School of Horticulture

Kew started training young horticulturalists in 1859, when Director Sir Joseph Hooker introduced a two-year course of evening lectures in economics, systematics, structural and geographic botany, physics and chemistry.

  • Close Thanks for liking this page. Tell us why by adding a comment at the bottom.
school of horticulture

School of Horticulture

Did you know?

  • Students are tested every two weeks on the names of specimens growing at Kew.
  • The most famous graduate of the Kew Diploma is the gardener, writer and TV presenter Alan Titchmarsh. A photo showing Course 7 students of 1969, in the corridor of the School of Horticulture, shows the young Titchmarsh all set for his studies in tweed jacket and tie.
  • Students are paid employees of Kew during their studies and receive payments throughout their course. This means they don’t have to take out a loan or pay tuition fees.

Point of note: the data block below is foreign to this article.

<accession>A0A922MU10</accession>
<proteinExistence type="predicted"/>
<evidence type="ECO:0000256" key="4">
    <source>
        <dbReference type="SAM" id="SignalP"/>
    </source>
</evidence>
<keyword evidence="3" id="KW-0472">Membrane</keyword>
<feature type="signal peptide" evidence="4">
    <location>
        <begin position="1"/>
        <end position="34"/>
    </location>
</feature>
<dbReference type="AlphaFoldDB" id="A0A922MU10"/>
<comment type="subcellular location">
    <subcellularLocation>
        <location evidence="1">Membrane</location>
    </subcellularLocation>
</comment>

Historical information

Those who successfully completed the course were given a written testimonial qualifying them for jobs as curators and superintendents of gardens in the UK and throughout the British Empire. By 1938, horticultural teaching had evolved to include arboriculture, landscape design, soils and meteorology. Then in 1963, Director Sir George Taylor extended this ‘Kew Diploma’ course to three years, making it the equivalent of a degree.

Since 1990, the School of Horticulture has been based in a Grade II listed building built in 1848 by Decimus Burton. Located close to the Bonsai House, it contains fully-equipped lecture rooms, a design studio, library, laboratory, computer suite, common room, kitchen and administrative offices. Students from around the world gain knowledge of all aspects of horticulture, from plant physiology to conservation studies, through lectures, projects and practical work experience. They spend nine months of each year working with Kew’s living collections in the Gardens. Each student is allocated a plot on which to grow vegetables and flowers during their first year. Although the School of Horticulture is closed to the public, visitors can see these plots beside the Order Beds.

No comments on 'School of Horticulture'

See your favourite reasons to visit